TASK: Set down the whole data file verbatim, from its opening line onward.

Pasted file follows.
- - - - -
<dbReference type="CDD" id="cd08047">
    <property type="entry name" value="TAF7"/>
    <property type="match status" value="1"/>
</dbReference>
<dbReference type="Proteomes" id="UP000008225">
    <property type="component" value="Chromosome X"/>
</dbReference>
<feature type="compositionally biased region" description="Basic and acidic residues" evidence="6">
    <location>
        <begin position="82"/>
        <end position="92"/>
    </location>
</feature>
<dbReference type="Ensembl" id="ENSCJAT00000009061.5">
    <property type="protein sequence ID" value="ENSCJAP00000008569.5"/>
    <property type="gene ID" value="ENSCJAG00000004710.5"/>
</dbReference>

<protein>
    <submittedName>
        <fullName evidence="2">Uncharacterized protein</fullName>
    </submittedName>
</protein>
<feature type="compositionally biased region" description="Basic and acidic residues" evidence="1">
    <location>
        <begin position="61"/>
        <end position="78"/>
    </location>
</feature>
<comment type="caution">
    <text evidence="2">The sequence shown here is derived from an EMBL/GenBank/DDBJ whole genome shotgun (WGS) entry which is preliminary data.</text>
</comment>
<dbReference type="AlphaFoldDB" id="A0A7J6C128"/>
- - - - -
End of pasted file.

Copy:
<dbReference type="CDD" id="cd08047">
    <property type="entry name" value="TAF7"/>
    <property type="match status" value="1"/>
</dbReference>
<dbReference type="Proteomes" id="UP000008225">
    <property type="component" value="Chromosome X"/>
</dbReference>
<feature type="compositionally biased region" description="Basic and acidic residues" evidence="6">
    <location>
        <begin position="82"/>
        <end position="92"/>
    </location>
</feature>
<dbReference type="Ensembl" id="ENSCJAT00000009061.5">
    <property type="protein sequence ID" value="ENSCJAP00000008569.5"/>
    <property type="gene ID" value="ENSCJAG00000004710.5"/>
</dbReference>

<protein>
    <submittedName>
        <fullName evidence="2">Uncharacterized protein</fullName>
    </submittedName>
</protein>
<feature type="compositionally biased region" description="Basic and acidic residues" evidence="1">
    <location>
        <begin position="61"/>
        <end position="78"/>
    </location>
</feature>
<comment type="caution">
    <text evidence="2">The sequence shown here is derived from an EMBL/GenBank/DDBJ whole genome shotgun (WGS) entry which is preliminary data.</text>
</comment>
<dbReference type="AlphaFoldDB" id="A0A7J6C128"/>